7. The instructor did not do a good job teaching the material.
    8. He sat in a different seat to take the test.
    9. His favorite football team lost its game on the weekend before.

    Which of these causes are direct enough and strong enough to affect his performance on the test? All of them might have had a slight effect on his emotional, physical, or mental state, but all are not strong enough to affect his knowledge of the material if he had studied sufficiently and had good notes to work from. Not having enough sleep could also affect his attention and processes more directly than, say, the pizza or football game. We often consider “causes” such as the color of the hoodie to be superstitions (“I had bad luck because a black cat crossed my path”).

    Taking a test while sitting in a different seat from the one where you sit in class has actually been researched (Sauffley, Otaka, & Bavaresco, 1985), as has whether sitting in the front or back affects learning (Benedict & Hoag, 2004). (In both cases, the evidence so far says that they do not have an impact, but more research will probably be done.) From the list above, #1-3, #6, and #7 probably have the most direct effect on the test failure. At this point our student would need to face the psychological concept of locus of control, or responsibility—was the failure on the test mostly his doing, or his instructor’s?

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    Causal reasoning is susceptible to four fallacies: historical fallacy, slippery slope, false cause, and confusing correlation and causation. The first three will be discussed later, but the last is very common, and if you take a psychology or sociology course, you will study correlation and causation well. This video of a Ted Talk (https://www.youtube.com/watch?v=8B271L3NtAw) will explain the concept in an entertaining manner. Confusing correlation and causation is the same as confusing causal reasoning and sign reasoning, discussed below.

    Sign Reasoning

    Right now, as one of the authors is writing this chapter, the leaves on the trees are turning brown, the grass does not need to be cut every week, and geese are flying towards Florida. These are all signs of fall in this region. These signs do not make fall happen, and they don’t make the other signs— cooler temperatures, for example—happen. All the signs of fall are caused by one thing: the rotation of the earth and its tilt on its axis, which make shorter days, less sunshine, cooler temperatures, and less chlorophyll in the leaves, leading to red and brown colors.

    It is easy to confuse signs and causes. Sign reasoning, then, is a form of inductive reasoning in which conclusions are drawn about phenomena based on events that precede or co-exist with, but not cause, a subsequent event. Signs are like the correlation mentioned above under causal reasoning. If someone argues, “In the summer more people eat ice cream, and in the summer there is statistically more crime. Therefore, eating more ice cream causes more crime!” (or “more crime makes people eat more ice cream.”), that, of course, would be silly. These are two things that happen at the same time—signs—but they are effects of something else – hot weather. If we see one sign, we will see the other. Either way, they are signs or perhaps two different things that just happen to be occurring at the same time, but not causes.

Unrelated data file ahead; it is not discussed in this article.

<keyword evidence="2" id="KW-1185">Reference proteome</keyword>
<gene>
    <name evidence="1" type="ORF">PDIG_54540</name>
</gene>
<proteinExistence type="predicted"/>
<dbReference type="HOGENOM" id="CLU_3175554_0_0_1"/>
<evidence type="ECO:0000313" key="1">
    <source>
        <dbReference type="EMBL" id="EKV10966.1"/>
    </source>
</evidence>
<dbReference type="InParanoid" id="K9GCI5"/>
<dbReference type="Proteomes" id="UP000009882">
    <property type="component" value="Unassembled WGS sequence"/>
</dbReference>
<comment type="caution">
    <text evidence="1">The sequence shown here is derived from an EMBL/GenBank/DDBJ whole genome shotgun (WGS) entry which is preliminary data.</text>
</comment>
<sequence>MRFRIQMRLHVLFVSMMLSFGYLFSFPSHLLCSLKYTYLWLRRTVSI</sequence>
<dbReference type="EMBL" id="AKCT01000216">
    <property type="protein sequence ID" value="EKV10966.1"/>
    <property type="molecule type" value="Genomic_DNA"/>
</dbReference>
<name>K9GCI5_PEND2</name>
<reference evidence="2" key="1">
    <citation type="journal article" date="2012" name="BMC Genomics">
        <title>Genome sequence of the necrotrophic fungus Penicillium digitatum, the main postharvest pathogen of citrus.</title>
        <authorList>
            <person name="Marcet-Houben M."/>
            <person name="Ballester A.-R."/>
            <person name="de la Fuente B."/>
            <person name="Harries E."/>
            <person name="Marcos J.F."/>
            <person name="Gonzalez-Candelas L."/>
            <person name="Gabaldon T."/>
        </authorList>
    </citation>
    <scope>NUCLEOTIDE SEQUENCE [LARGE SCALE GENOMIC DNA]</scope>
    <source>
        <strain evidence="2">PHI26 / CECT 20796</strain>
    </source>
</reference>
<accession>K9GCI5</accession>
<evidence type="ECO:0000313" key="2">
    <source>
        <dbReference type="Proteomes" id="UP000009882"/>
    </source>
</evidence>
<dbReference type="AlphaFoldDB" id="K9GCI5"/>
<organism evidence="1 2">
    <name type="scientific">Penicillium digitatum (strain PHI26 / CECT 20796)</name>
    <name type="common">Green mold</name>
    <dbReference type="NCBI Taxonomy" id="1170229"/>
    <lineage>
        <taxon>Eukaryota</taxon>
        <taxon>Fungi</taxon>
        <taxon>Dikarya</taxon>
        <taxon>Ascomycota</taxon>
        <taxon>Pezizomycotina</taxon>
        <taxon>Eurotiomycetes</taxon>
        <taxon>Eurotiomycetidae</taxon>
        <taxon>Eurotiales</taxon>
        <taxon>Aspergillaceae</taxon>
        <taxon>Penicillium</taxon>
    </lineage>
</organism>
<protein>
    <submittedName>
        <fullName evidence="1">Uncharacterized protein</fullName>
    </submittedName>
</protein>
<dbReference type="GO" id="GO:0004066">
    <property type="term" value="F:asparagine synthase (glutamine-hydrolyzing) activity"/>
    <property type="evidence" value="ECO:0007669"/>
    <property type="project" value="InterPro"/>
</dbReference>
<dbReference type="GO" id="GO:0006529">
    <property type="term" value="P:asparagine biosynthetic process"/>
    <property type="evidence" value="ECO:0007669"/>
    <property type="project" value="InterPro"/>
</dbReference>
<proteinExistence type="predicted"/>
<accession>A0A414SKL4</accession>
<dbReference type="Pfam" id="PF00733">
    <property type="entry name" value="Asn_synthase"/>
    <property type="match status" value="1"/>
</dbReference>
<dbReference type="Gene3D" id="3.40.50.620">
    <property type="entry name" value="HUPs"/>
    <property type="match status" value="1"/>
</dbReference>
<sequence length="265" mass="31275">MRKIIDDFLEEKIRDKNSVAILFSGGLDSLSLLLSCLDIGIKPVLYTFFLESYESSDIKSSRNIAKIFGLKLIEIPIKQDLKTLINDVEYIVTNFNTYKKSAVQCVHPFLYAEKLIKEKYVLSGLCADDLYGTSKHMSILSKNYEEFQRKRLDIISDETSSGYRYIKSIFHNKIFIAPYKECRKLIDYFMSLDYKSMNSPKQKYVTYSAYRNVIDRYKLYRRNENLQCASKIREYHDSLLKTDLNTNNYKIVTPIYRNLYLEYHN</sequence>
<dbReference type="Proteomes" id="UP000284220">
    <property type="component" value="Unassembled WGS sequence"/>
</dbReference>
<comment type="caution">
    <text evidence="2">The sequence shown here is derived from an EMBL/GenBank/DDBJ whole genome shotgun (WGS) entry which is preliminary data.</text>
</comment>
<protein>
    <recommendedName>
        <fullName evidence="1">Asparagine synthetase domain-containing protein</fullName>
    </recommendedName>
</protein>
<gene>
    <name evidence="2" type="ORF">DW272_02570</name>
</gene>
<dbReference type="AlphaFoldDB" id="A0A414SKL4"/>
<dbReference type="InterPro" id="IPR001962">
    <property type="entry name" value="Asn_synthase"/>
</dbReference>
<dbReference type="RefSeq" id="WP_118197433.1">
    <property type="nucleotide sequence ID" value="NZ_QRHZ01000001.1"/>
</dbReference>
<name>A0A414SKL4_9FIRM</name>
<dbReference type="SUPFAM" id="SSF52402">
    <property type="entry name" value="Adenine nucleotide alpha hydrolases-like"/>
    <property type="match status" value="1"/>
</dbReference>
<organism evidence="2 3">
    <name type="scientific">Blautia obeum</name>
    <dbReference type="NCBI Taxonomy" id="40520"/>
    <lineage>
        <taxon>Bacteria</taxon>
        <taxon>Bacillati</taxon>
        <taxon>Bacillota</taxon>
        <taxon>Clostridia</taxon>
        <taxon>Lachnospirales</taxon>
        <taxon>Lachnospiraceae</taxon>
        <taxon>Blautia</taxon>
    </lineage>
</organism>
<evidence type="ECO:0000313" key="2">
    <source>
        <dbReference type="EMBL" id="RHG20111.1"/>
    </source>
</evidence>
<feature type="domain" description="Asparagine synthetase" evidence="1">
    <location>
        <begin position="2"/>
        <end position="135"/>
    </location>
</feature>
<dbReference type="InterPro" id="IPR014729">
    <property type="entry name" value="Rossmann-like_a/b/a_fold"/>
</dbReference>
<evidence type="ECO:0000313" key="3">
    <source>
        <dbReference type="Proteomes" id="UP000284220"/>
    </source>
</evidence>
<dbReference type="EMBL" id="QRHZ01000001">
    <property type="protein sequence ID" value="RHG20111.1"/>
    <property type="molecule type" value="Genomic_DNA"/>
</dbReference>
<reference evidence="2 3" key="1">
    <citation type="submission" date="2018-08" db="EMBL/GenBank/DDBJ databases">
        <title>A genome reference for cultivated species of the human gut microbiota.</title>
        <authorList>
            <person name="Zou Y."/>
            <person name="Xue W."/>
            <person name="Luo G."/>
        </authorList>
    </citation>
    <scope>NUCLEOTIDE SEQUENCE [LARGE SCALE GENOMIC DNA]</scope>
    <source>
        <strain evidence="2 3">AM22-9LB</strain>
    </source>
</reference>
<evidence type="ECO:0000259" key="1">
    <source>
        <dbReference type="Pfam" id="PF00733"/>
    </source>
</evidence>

Analogical reasoning

    As mentioned above, analogical reasoning involves comparison. For it to be valid, the two things (schools, states, countries, businesses) must be truly alike in many important ways–essentially alike. Although Harvard University and your college are both institutions of higher education, they are not essentially alike in very many ways. They may have different missions, histories, governance, surrounding locations, sizes, clientele, stakeholders, funding sources, funding amounts, etc. So it would be foolish to argue, “Harvard has a law school; therefore, since we are both colleges, my college should have a law school, too.” On the other hand, there are colleges that are very similar to your college in all those ways, so comparisons could be valid in those cases.

    You have probably heard the phrase, “that is like comparing apples and oranges.” When you think about it, though, apples and oranges are more alike than they are different (they are both still fruit, after all). This observation points out the difficulty of analogical reasoning—how similar do the two “things” have to be for there to be a valid analogy? Second, what is the purpose of the analogy? Is it to prove that State College A has a specific program (sports, Greek societies, a theater major), therefore, College B should have that program, too? Are there other factors to consider? Analogical reasoning is one of the less reliable forms of logic, although it is used frequently.

    To summarize, inductive or bottom-up reasoning comes in four varieties, each capable of being used correctly or incorrectly. Remember that inductive reasoning is disproven by counter evidence and its conclusions are always up to revision by new evidence–what is called “tentative,” because the conclusions might have to be revised. Also, the conclusions of inductive reasoning should be precisely stated to reflect the evidence.